Burnet v. Sanford & Brooks Co.
Annotate this Case
282 U.S. 359 (1931)
U.S. Supreme Court
Burnet v. Sanford & Brooks Co., 282 U.S. 359 (1931)
Burnet v. Sanford & Brooks Company
Argued December 5, 8, 1930
Decided January 5, 1931
282 U.S. 359
1. In its income tax returns for 1913-16, the taxpayer included in gross income for each year payments received in that year under a dredging contract with the United States and deducted for each year expenditures made by the taxpayer during that year in performing the contract. The sum of the expenditures exceeded the sum of the payments received. The work was abandoned, and, in 1920, as the result of a suit on the contract for breach of warranty, the taxpayer received from the United States as compensatory damages an amount equal to such excess. It did not appear that the taxpayer ever filed returns on the accrual basis, or otherwise sought the benefit of the statutory provision in that regard or of Treasury regulations which, with respect to certain long-term contracts, allowed report of all receipts and expenditures on account of a particular contract in the year in which the work was completed, or report each year of the estimated profit corresponding to estimated expenditures of that year.
(1) That, under the Revenue Act of 1918, the money received in 1920 was properly included by the Commissioner as part of the gross income for that year in ascertaining the taxable income for that year. P. 282 U. S. 363.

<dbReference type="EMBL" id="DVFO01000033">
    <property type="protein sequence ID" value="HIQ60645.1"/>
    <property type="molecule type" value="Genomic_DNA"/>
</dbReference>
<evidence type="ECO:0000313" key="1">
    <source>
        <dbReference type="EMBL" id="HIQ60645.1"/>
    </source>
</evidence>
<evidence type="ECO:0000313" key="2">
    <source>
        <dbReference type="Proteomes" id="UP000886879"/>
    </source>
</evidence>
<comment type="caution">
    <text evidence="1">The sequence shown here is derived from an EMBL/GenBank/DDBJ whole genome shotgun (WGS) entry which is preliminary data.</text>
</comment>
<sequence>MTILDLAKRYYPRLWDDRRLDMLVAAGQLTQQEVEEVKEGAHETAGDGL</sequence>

(2) That a judgment in effect eliminating this money from the 1920 computation upon the condition that the taxpayer amend the earlier returns by omitting therefrom the deductions of related expenditures, was erroneous. P. 282 U. S. 362 et seq.
2. Receipts from the conduct of a business enterprise are to be included in the taxpayer's return as a part of gross income, regardless of whether the particular transaction results in net profit. P. 282 U. S. 364.
3. The excess of gross income over deductions in this case does not any the less constitute net income for the taxable period because the taxpayer, in an earlier period, suffered net losses in its business which were in some measure attributable to expenditures made to produce the net income of the later period. Id.
4. The familiar and practical system of taxing annually the net income resulting from all transactions within the tax year, rather than the gains derived from particular transactions, is sustained by the Sixteenth Amendment. P. 282 U. S. 365.
35 F.2d 312 reversed.
Certiorari, 281 U.S. 707, to review a judgment reversing an order of the Board of Tax Appeals which sustained an assessment of income and profits taxes.
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